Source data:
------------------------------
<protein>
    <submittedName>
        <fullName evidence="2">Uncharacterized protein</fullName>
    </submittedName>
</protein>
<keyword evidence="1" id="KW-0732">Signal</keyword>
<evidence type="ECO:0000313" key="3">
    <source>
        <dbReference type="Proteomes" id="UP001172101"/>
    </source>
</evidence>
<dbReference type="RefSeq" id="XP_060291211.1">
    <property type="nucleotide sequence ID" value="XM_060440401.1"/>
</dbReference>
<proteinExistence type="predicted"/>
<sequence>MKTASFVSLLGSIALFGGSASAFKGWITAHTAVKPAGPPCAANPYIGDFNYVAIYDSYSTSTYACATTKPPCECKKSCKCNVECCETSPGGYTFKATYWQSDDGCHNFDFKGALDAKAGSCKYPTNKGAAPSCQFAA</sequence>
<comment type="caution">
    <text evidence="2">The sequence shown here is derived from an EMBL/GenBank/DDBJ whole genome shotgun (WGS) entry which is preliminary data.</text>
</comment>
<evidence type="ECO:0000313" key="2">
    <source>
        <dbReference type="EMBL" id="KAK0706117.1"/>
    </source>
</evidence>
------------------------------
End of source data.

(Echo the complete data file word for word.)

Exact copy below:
<protein>
    <submittedName>
        <fullName evidence="2">Uncharacterized protein</fullName>
    </submittedName>
</protein>
<keyword evidence="1" id="KW-0732">Signal</keyword>
<evidence type="ECO:0000313" key="3">
    <source>
        <dbReference type="Proteomes" id="UP001172101"/>
    </source>
</evidence>
<dbReference type="RefSeq" id="XP_060291211.1">
    <property type="nucleotide sequence ID" value="XM_060440401.1"/>
</dbReference>
<proteinExistence type="predicted"/>
<sequence>MKTASFVSLLGSIALFGGSASAFKGWITAHTAVKPAGPPCAANPYIGDFNYVAIYDSYSTSTYACATTKPPCECKKSCKCNVECCETSPGGYTFKATYWQSDDGCHNFDFKGALDAKAGSCKYPTNKGAAPSCQFAA</sequence>
<comment type="caution">
    <text evidence="2">The sequence shown here is derived from an EMBL/GenBank/DDBJ whole genome shotgun (WGS) entry which is preliminary data.</text>
</comment>
<evidence type="ECO:0000313" key="2">
    <source>
        <dbReference type="EMBL" id="KAK0706117.1"/>
    </source>
</evidence>